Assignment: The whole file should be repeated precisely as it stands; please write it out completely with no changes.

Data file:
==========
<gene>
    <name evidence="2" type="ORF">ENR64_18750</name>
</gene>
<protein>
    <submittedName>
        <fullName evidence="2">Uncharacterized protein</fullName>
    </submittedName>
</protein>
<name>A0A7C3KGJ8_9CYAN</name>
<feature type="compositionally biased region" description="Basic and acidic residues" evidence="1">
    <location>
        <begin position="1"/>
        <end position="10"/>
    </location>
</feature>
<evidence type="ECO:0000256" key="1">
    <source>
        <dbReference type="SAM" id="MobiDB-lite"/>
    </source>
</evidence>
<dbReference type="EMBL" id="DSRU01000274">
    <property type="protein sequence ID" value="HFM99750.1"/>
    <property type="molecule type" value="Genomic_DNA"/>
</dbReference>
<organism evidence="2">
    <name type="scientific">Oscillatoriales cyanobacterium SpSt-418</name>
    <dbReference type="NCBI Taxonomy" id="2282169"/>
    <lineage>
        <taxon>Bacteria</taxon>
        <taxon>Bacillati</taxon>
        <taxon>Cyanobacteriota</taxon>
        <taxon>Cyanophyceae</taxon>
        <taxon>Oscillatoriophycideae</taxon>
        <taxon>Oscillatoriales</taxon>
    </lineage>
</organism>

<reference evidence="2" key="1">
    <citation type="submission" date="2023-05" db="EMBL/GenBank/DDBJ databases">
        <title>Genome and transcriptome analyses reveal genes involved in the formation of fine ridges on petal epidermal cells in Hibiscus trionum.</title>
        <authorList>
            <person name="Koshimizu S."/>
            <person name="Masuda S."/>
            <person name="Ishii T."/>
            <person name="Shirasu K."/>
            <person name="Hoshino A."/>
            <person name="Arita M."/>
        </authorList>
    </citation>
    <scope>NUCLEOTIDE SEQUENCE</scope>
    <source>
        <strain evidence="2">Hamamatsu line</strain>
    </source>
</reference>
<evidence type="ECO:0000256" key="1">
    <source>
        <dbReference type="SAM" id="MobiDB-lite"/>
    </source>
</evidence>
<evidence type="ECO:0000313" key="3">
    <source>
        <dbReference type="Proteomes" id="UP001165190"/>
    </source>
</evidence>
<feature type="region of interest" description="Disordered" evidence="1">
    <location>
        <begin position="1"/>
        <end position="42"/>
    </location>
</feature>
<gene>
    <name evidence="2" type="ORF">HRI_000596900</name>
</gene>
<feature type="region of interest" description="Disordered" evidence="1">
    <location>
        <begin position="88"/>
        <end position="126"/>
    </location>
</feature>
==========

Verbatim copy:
<gene>
    <name evidence="2" type="ORF">ENR64_18750</name>
</gene>
<protein>
    <submittedName>
        <fullName evidence="2">Uncharacterized protein</fullName>
    </submittedName>
</protein>
<name>A0A7C3KGJ8_9CYAN</name>
<feature type="compositionally biased region" description="Basic and acidic residues" evidence="1">
    <location>
        <begin position="1"/>
        <end position="10"/>
    </location>
</feature>
<evidence type="ECO:0000256" key="1">
    <source>
        <dbReference type="SAM" id="MobiDB-lite"/>
    </source>
</evidence>
<dbReference type="EMBL" id="DSRU01000274">
    <property type="protein sequence ID" value="HFM99750.1"/>
    <property type="molecule type" value="Genomic_DNA"/>
</dbReference>
<organism evidence="2">
    <name type="scientific">Oscillatoriales cyanobacterium SpSt-418</name>
    <dbReference type="NCBI Taxonomy" id="2282169"/>
    <lineage>
        <taxon>Bacteria</taxon>
        <taxon>Bacillati</taxon>
        <taxon>Cyanobacteriota</taxon>
        <taxon>Cyanophyceae</taxon>
        <taxon>Oscillatoriophycideae</taxon>
        <taxon>Oscillatoriales</taxon>
    </lineage>
</organism>

<reference evidence="2" key="1">
    <citation type="submission" date="2023-05" db="EMBL/GenBank/DDBJ databases">
        <title>Genome and transcriptome analyses reveal genes involved in the formation of fine ridges on petal epidermal cells in Hibiscus trionum.</title>
        <authorList>
            <person name="Koshimizu S."/>
            <person name="Masuda S."/>
            <person name="Ishii T."/>
            <person name="Shirasu K."/>
            <person name="Hoshino A."/>
            <person name="Arita M."/>
        </authorList>
    </citation>
    <scope>NUCLEOTIDE SEQUENCE</scope>
    <source>
        <strain evidence="2">Hamamatsu line</strain>
    </source>
</reference>
<evidence type="ECO:0000256" key="1">
    <source>
        <dbReference type="SAM" id="MobiDB-lite"/>
    </source>
</evidence>
<evidence type="ECO:0000313" key="3">
    <source>
        <dbReference type="Proteomes" id="UP001165190"/>
    </source>
</evidence>
<feature type="region of interest" description="Disordered" evidence="1">
    <location>
        <begin position="1"/>
        <end position="42"/>
    </location>
</feature>
<gene>
    <name evidence="2" type="ORF">HRI_000596900</name>
</gene>
<feature type="region of interest" description="Disordered" evidence="1">
    <location>
        <begin position="88"/>
        <end position="126"/>
    </location>
</feature>